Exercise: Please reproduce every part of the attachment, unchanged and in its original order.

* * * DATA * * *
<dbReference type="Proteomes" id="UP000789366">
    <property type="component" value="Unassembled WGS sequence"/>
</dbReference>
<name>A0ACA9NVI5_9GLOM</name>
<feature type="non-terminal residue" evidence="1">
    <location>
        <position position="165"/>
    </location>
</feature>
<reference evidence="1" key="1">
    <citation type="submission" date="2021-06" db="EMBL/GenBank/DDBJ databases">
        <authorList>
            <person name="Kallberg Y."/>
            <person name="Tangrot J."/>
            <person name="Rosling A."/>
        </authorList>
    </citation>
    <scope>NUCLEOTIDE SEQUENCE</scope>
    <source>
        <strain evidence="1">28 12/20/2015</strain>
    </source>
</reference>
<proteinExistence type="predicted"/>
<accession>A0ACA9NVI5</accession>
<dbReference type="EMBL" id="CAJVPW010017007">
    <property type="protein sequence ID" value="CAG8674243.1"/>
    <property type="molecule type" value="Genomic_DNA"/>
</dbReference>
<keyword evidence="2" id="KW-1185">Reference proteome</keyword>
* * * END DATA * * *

<dbReference type="Proteomes" id="UP000789366">
    <property type="component" value="Unassembled WGS sequence"/>
</dbReference>
<name>A0ACA9NVI5_9GLOM</name>
<feature type="non-terminal residue" evidence="1">
    <location>
        <position position="165"/>
    </location>
</feature>
<reference evidence="1" key="1">
    <citation type="submission" date="2021-06" db="EMBL/GenBank/DDBJ databases">
        <authorList>
            <person name="Kallberg Y."/>
            <person name="Tangrot J."/>
            <person name="Rosling A."/>
        </authorList>
    </citation>
    <scope>NUCLEOTIDE SEQUENCE</scope>
    <source>
        <strain evidence="1">28 12/20/2015</strain>
    </source>
</reference>
<proteinExistence type="predicted"/>
<accession>A0ACA9NVI5</accession>
<dbReference type="EMBL" id="CAJVPW010017007">
    <property type="protein sequence ID" value="CAG8674243.1"/>
    <property type="molecule type" value="Genomic_DNA"/>
</dbReference>
<keyword evidence="2" id="KW-1185">Reference proteome</keyword>